Let’s get back to understanding variables in C. Now that we have our variable, we know its name and what it can hold, what do we do with it? Right now it’s empty and doesn’t serve any real purpose. A variable’s power comes from its ability to be set, changed, and examined. So the question is, how do we do that?
There are two ways to set a value, for now let’s look at how to set the value when you create the variable itself:
int example = 3;
In this case, not only have you created the variable, named it
example, and identified it to hold whole numbers, you have set its value to be
3. We’ve saved time by doing all these parts in one line!
When declaring a
char, you need single quotes around it:
char foo = 'a'; char goo = '2';
The code has several variables (names and types already set up correctly). First, set an appropriate value for
Notice that the code does compile without the other variables set to specific values, but you get some strange results. This is a good lesson to keep in mind; the compiler will run your code if you don’t set a value (in most cases) but you won’t be able to depend on the value in the variable. It’s good practice to set a default value for variables you create as soon as is practical in your code.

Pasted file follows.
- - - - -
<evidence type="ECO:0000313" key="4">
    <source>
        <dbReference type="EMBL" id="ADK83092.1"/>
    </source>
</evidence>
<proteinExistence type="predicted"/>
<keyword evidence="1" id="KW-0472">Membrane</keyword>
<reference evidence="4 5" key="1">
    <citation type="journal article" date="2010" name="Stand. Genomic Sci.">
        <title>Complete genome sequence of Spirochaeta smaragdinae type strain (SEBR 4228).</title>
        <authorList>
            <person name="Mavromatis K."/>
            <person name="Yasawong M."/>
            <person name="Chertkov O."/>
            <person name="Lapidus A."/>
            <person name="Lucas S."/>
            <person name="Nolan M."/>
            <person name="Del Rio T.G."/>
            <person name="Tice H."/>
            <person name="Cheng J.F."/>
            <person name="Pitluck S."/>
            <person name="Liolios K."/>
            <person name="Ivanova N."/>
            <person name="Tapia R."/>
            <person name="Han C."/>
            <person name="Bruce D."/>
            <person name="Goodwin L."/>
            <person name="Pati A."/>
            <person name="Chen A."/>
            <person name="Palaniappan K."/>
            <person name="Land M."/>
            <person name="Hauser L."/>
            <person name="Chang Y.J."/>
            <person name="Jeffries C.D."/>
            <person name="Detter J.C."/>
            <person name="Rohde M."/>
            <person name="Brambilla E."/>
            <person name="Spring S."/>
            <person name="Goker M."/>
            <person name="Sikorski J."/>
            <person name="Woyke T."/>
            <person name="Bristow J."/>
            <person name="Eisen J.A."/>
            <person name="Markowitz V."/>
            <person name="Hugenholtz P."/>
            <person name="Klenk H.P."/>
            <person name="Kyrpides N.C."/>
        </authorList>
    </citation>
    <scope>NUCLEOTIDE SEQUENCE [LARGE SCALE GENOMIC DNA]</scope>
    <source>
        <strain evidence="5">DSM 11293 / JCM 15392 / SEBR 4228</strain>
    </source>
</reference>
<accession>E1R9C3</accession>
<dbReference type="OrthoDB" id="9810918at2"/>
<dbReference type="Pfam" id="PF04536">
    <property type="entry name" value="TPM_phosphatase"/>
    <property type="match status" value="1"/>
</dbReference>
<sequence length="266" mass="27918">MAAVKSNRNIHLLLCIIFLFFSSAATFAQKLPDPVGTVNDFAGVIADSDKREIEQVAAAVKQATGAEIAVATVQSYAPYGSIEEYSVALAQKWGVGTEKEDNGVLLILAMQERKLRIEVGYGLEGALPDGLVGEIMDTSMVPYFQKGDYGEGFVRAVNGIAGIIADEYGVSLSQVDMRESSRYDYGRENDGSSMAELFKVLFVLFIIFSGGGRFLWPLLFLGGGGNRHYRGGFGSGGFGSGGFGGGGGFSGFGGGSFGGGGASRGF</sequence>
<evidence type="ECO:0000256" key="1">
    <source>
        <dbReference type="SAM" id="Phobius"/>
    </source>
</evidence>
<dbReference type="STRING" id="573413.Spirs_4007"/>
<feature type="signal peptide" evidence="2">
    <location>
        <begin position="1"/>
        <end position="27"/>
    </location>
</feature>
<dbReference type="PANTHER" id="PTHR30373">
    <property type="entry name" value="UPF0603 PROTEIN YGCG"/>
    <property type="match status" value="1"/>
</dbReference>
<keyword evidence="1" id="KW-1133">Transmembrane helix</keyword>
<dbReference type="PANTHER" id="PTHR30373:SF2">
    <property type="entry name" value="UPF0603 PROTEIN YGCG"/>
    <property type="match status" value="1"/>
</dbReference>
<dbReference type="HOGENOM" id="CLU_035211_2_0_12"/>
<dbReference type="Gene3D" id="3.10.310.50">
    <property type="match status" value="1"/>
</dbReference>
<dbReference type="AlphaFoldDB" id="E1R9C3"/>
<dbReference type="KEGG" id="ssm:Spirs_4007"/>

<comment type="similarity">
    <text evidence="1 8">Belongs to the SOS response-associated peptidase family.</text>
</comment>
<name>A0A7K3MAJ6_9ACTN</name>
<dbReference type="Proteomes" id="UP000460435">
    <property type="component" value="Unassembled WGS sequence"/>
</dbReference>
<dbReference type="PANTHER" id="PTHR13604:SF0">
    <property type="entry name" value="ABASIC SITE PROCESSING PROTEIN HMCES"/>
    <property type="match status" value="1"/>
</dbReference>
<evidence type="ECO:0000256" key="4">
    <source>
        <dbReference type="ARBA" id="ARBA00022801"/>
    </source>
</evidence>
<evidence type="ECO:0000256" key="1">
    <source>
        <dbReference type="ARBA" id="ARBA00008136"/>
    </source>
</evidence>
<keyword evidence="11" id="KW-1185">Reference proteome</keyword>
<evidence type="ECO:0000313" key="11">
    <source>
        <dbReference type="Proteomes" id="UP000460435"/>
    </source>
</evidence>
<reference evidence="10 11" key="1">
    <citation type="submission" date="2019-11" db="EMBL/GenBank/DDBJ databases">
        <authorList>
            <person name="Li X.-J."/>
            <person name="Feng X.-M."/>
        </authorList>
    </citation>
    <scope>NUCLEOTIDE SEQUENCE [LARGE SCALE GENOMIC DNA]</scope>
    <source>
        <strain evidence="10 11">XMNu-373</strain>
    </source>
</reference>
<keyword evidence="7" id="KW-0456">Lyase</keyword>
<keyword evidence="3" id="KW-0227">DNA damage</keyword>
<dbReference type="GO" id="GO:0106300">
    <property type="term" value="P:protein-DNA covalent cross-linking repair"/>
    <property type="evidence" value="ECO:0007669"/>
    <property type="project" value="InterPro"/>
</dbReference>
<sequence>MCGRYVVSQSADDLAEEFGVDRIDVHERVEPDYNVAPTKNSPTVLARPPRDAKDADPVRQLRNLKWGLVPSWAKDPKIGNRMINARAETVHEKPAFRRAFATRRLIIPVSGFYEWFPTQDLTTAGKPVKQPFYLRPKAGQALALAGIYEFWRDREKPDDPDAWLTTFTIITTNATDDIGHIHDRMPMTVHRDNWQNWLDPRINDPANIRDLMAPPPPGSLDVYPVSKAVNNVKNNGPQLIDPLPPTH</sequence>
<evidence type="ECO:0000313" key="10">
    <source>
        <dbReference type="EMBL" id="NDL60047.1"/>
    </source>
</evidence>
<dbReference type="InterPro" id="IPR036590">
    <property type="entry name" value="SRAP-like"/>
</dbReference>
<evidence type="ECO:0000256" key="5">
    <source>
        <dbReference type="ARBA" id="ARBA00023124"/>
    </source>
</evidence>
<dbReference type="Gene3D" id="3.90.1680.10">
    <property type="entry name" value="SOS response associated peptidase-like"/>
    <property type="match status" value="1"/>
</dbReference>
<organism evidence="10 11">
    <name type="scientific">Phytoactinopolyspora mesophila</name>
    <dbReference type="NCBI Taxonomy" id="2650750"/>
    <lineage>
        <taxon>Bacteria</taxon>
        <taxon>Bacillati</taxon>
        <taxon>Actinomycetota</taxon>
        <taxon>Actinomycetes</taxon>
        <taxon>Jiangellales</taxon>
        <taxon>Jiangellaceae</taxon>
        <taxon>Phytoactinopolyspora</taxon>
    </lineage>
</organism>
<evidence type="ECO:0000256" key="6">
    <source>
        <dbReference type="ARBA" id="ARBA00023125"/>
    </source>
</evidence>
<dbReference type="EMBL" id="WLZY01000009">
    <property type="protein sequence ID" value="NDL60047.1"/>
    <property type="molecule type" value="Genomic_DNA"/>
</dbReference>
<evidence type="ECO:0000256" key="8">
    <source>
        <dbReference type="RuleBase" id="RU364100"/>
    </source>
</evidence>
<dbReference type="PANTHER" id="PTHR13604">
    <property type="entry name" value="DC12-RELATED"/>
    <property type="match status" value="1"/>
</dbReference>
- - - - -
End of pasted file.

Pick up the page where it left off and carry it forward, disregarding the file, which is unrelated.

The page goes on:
What is your favorite letter? Put it in for the value for
favLetter. Remember, since it’s a
char, you’ll need to put single quotes around the value when you declare it.
Do you have a favorite digit? Put that into
favDigit. Remember, since it’s a
char, you’ll need to put single quotes around the value when you declare it. As a
char it can only take one digit, so for example
'7' would be valid but
'70' would not be.
Last, what does a candy bar cost at your local store? Set this into the